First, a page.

Today we head off to Hue. The bus ride was long and tedious but the scenery was amazing. We had a big mountain to negotiate; the
one I would have biked over if I had done the Vietnam bike trip; and this was identified to separate the South of Vietnam from the North. On the top of the hill, were the ruins of an old French lookout and fortress now in dis-repair. On the way we passed a spectacular beach only now used by the remaining leper’s in Vietnam. Over the other side of the hill we stopped at a resort for lunch and it would have to have been the worst meal I have experienced in Vietnam. It was chicken with lemongrass and chilli and some chips. I refused to eat it returning it to the kitchen and thinking that was the end of that when a few minutes later another meal came out almost as bad as the first. Not good!
In Vietnam the flat land is very flat so once again we were on the flat and making our way to Hue (pronounced “Way”) a tourist town with about three hundred thousand people. It was the first capital city of Vietnam, but no longer holds that reputation. The last king of Vietnam also lived there until the 1950’s when he stood down
from the monarchy and made himself and his family commoners. Eventually, he, his wife and family left for France to live and never returned.
The French were victors of a battle in this area and so occupied this city for many years. Much of the architecture and French language has remained. Surprisingly there was not much intermarriage here and few French Vietnamese people. Now there is no member of the last royal family living in Vietnam.
We visited the Citadel where all the pomp and ceremony took place while the king was the king. We saw the parade ground where the mandarins stood to protect the king and also the clothing used by the king, queen, prince and princess’s during formal and less formal ceremonies. The main difference was that the very colourful and ornately embroidered kings’ clothing was covered in dragons as they were the most powerful of symbols.
From here we visited the pagoda where the 3rd
king was buried back in 1800’s and this area has not been restored and also in dis-repair. This king was very popular and kind and helpful to the people. He died very young at around 40 years of
age, so usually the burial place temple takes four or five years to build while you are alive, but in this instance it took just eighteen months. As part of the decoration there were unicorns at either side of the courtyard as well as stone elephants, horses and many stone mandarins each with personalised characteristics. The information about the kindness of the king was recorded on a copper plague in the building that commemorated his existence and wasvwritten in what looked like Chinese.
The history of Vietnam goes back many centuries with the people appearing to be constantly defending themselves from other countries, in particular, the Chinese and the French. Much of the historical buildings such as temples and pagodas have been destroyed during these wars and even the American war was responsible for some destruction in this region.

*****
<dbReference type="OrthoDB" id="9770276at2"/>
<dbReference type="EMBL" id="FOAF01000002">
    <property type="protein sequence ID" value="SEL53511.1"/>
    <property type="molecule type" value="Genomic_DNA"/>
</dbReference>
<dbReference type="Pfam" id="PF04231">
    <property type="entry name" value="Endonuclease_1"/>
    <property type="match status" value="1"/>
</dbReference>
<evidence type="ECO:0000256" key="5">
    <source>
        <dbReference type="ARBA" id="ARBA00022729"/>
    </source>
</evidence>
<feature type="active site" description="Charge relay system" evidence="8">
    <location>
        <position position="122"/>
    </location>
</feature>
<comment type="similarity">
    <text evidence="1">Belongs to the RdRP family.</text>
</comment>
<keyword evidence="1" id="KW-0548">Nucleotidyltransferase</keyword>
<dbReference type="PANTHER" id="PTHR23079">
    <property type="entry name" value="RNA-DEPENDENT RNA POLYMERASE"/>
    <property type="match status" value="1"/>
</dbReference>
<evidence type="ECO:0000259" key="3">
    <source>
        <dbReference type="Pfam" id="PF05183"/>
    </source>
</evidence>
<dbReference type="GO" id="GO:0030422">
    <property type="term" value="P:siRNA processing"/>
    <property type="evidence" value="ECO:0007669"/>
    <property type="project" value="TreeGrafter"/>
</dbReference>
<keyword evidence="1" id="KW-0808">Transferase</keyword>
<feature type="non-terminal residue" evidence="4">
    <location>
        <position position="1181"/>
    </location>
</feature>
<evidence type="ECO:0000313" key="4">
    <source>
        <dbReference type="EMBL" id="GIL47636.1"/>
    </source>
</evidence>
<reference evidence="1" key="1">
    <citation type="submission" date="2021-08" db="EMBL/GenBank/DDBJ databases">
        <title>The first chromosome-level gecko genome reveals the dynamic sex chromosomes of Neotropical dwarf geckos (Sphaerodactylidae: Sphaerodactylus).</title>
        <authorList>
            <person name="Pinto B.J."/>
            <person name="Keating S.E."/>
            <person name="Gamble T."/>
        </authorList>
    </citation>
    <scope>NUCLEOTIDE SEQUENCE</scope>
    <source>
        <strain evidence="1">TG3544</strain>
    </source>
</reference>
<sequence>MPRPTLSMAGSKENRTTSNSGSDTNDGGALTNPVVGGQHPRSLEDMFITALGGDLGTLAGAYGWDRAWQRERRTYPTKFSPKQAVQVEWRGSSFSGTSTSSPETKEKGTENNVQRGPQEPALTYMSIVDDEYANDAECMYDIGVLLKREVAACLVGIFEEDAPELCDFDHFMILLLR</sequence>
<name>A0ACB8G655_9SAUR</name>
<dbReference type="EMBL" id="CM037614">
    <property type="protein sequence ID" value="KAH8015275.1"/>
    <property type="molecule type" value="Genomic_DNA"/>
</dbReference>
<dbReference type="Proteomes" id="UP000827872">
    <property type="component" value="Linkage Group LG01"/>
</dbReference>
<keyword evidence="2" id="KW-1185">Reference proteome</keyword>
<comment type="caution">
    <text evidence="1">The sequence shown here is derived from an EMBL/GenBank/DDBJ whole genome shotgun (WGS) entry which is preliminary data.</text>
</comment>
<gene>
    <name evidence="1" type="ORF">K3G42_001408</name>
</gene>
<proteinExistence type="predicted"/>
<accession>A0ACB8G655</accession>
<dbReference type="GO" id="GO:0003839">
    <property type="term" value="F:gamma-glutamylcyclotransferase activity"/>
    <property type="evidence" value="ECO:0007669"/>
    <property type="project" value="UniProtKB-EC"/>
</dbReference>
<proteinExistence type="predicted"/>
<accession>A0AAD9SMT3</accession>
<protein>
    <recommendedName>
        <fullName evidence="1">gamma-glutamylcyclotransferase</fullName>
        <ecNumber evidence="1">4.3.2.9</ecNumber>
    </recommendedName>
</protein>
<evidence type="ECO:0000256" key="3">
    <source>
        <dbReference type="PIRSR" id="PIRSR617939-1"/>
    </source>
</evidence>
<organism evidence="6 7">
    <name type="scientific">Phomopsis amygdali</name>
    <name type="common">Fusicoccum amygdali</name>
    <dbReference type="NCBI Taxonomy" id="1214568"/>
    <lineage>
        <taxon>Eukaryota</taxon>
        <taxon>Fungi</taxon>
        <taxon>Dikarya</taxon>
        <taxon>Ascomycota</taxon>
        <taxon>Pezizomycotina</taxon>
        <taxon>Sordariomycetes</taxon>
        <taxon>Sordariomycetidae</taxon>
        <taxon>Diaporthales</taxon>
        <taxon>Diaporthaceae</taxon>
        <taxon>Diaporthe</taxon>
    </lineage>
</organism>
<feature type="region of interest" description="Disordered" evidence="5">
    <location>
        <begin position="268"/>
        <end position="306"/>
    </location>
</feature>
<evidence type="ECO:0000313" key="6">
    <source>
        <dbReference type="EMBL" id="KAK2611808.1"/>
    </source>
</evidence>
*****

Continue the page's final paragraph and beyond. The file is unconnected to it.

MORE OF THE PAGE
For lunch we went to a local monastery where we were treated to an all vegetarian meal that was wholly delicious. We did not see our hosts other than from a distance but the building houses about 50 people including children. Many of the people that come to these places are in need of help or very poor and
the nuns help them to find their way. As we were too early for our next adventure we were given mats to lie down on for a siesta if we wanted one.
We also visited the Perfumed river aptly named for the nice smell it can produce and commonly thought that this was due to nice smelling plant material that can be found along its banks. We also visited an outlet where incense sticks are made and we watched the young girl producing these with some people having a go at making them themselves. We were also given a demonstration of how they made their conical hats before heading off. The other feature of the day was the boat ride down the Perfumed River to another pagoda, build for one of the kings mothers’where people still go to today to pray and there are facilities there for the monks to live alongside it. Over the back from the pagoda was an enormous cemetery that appeared to go for miles and the headstones on many of them ornate and costing thousands of dollars to build.
Back in town and the hotel, Darra and I completed several small jobs we
needed to do, one of which was to post stuff back to New Zealand. Next time I travel I will go with a half empty case so that when I do buy stuff it will fit. I managed to parcel up 6.3kg of clothing and the like and it cost $120.00 this time. Still the cost at the airport is exorbitant if you are over by much so better to be safe than sorry. Today when I weighed my bag in at the airport it was exactly 20kg.
Sadly, my roomie and new friend Darra comes from Denver Colorado where the latest shooting of innocent people at a cinema in Aurora a suburb of Denver, took out 12 lives and injured 70 others, and was committed by a young student who had been doing a doctorate in neuroscience and saw himself as the Joker in the Batman movies. We all feel for her as the students she teaches could easily have been in the theatre. At this stage her friends’ son knows a girl that was shot.
If you are still reading, please forgive me for the number of photos and of course some of them
are out of order, but it has been a nightmare to upload this blog as the internet is rather hit and miss and I have spent hours on it getting it ready.
We are off to Halong Bay first thing in the morning, so nothing now until I get back from one of the wonders of the world I hear. Enjoy the blog.
There are more photos below